Imaging Problem: Blinding Flash of the Obvious

I've lived in my current house for two years now. I've always had problems with the imaging being consistently off-center to the right. I have tried speaker placement until the cows come home.

Tonight, I had a BFO (Blinding Flash of the Obvious): my ceiling is sloped from left (10' height at the left wall) to right (8' height at right wall). Duh!

So here's my problem. I live in military housing, so I can't level out the ceiling. I could use room treatments, but since I'll move next year or so I'd like not to spend large sums of money on room treatments that may or may not be helpful to me after the next 14 months or so.

I could *try* moving the whole setup (both 2-channel and HT) to the long wall, but 1) my wife may not like it; and 2) the long wall has our windows on it, so dust would blow on the components when I open the windows, not to mention the light problems for watching TV during the day.

Any ideas on how to fix this imaging problem cheaply?
Greetings, i have used foam from wallmart or any other department store and wrapped material around it. You can leave it flat or rolled to your needs.
Also, have you tried setting your speakers up by finding the center point of your room dividing the width in half and placing your speakers that distance from your seating position at 45 deg. You should end up with your speakers in an arc. Everything should be relative to room size and this should take care of imaging
A slight variation on Ozz. Try placing spkrs at an angle to their back wall, bringing the right one (where the ceiling is 8) further out. Reposition your sitting area accordingly (it'll move to the left and will be slightly angled, accordingly).
Bring the spkrs parallel to each other at the optimum distance b/ween them (i.e. where they couple best -- which you obviously know by now). Then start toeing in by degree (i.e. very little) until you get acceptable imaging w/out bringing the highs too forward -- or any other phase pbs.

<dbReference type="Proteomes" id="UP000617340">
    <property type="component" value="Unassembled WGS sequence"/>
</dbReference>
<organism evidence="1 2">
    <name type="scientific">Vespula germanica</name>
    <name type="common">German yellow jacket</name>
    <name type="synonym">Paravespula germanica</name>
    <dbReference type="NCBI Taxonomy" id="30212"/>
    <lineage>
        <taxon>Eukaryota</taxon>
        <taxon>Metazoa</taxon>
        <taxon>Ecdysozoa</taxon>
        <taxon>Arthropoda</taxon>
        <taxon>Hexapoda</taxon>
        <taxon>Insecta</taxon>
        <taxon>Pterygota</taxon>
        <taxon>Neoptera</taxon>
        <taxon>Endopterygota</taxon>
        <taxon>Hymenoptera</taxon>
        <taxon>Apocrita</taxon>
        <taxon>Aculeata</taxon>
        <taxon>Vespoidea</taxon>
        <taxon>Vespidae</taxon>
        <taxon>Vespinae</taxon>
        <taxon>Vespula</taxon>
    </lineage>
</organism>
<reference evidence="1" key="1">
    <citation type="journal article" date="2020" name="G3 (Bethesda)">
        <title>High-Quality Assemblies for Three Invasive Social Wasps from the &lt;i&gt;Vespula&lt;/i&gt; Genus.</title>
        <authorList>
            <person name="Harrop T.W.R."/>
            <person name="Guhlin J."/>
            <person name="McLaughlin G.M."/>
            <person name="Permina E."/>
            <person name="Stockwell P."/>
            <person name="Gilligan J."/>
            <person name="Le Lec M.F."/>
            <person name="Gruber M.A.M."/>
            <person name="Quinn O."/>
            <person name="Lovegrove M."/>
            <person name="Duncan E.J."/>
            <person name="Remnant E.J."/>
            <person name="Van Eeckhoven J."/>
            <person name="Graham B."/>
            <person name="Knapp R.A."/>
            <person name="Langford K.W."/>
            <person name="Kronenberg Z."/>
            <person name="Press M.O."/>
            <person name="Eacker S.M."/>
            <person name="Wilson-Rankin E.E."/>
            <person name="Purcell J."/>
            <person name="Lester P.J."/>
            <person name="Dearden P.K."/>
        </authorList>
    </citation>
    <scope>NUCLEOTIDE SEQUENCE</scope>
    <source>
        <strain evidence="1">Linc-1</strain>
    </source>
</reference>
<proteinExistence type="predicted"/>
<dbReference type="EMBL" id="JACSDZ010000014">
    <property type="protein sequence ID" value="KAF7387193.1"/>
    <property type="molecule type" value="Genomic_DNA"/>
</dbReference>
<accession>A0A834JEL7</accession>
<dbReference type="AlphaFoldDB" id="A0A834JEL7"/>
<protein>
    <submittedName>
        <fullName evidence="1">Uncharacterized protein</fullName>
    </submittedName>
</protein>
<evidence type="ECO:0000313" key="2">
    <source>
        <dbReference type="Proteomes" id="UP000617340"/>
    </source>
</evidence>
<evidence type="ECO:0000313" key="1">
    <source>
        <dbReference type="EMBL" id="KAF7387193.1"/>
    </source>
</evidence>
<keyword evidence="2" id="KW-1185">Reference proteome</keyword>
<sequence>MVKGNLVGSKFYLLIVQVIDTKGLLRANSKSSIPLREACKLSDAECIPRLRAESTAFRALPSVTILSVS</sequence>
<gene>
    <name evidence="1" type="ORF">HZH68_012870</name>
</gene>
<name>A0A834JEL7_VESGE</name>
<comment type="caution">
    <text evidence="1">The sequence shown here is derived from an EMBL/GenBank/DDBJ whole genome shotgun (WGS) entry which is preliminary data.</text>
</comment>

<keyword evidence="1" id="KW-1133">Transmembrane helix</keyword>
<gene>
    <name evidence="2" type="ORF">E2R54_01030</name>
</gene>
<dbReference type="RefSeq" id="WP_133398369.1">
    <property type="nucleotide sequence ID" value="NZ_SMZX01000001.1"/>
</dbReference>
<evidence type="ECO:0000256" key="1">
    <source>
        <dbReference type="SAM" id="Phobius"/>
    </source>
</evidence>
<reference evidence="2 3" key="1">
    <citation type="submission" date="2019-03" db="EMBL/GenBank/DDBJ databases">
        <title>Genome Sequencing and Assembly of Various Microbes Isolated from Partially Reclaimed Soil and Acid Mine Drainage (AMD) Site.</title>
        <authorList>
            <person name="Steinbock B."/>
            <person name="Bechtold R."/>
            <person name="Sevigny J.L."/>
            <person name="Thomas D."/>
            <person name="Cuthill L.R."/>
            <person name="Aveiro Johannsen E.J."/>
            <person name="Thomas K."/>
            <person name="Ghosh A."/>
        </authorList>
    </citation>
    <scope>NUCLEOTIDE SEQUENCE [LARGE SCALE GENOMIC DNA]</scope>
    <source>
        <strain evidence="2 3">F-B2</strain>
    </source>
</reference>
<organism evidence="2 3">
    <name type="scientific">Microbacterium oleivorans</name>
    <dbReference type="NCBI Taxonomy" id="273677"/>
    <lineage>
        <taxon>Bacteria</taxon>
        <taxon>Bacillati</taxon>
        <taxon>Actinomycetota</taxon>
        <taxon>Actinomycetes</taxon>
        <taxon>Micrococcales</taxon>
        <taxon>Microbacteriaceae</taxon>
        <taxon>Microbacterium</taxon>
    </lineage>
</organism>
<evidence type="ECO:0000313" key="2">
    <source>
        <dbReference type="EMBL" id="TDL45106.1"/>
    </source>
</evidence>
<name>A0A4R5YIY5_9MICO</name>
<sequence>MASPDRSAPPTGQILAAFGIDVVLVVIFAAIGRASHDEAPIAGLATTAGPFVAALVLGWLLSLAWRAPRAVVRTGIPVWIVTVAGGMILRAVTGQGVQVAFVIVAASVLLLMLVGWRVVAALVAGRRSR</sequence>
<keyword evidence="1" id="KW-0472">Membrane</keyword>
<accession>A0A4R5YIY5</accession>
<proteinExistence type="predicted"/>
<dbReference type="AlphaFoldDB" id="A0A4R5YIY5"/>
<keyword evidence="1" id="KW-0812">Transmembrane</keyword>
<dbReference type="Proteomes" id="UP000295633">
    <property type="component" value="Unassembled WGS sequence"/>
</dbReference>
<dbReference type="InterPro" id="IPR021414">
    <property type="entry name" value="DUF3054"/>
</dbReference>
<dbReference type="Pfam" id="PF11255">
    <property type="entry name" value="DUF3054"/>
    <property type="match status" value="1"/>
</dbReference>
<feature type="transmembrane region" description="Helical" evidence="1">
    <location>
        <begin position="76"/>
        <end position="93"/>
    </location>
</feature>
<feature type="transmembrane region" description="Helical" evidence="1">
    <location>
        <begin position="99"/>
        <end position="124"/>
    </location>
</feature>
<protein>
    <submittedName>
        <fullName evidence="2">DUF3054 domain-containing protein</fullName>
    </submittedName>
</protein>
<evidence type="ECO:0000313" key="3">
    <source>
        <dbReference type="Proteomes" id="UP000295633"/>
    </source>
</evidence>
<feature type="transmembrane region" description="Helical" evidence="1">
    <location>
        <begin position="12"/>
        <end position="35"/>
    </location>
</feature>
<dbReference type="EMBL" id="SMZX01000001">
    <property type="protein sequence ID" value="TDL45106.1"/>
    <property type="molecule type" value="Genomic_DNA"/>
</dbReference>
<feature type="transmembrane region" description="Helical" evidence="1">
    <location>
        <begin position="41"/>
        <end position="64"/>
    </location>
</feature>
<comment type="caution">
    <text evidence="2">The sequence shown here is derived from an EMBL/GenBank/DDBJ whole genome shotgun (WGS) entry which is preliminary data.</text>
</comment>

Hopefully that would help. Of course, IF slightly repositioning the sitting area is acceptable! Suggest you clear the matter first with the General (i.e. what many of us call the wife):)
Not likely your problem. My ceiling height is 8 ft on the left side and 11.5 ft on the right and I have a perfect center image. A bigger detriment would be if you have an opening on one side wall and not the other. If all connections are correct, I would suspect you have a channel level imbalance. Try swapping channels and speakers and see if it shifts to the other side.
>> Any ideas on how to fix this imaging problem cheaply? <<

Uhhh, I know this sounds kind of obvious, but why don't you adjust the balance to the left until it sounds right to you? That's about as cheap as you can get...

Any ideas on how to fix this imaging problem cheaply?

Uhhh, how about moving you listening position to the middle of the image?
Good points and ideas by all.

RHL, I hadn't thought of the open wall issue, but it's important here because the right wall runs the length of the room (the exterior wall of the house), while the left wall is only 5 feet long before it opens into the dining room area. The drivers sit four feet from the back wall, so the left speaker only has a foot of side wall in front of it.

I think the first thing I'll try (if I understood Greg's advice correctly) is to push the left speaker back a foot and see what happens.

Any other ideas based on the lack of a left side wall are greatly appreciated!
Here's where a cheap electronic room correction device like a Behringer, etc... can work wonders. You can either install it into the system permanently and let it do its' thing OR use it to take readings and then adjust the speakers to minimize the amount of correction needed. If you don't notice the sonic effects of having the Behringer hooked up in the system, there's no sense in removing it and having to perform more manual labor. In a case like this i.e. where both the ceiling and side walls are quite different, you might find that the sonic intrusion of leaving the Behringer operating all the time outweighs the drawbacks. That's because you may never be able to correct for the room's odd acoustics even with fully optimized speaker placement and / or changes in your seated listening position. The fact that you can take the Behringer ( or similar device ) with you wherever you move to and that they can be found at quite reasonable prices is far more advantageous than trying to treat a room / listening area that is far less than a permanent residence. Hope this helps... Sean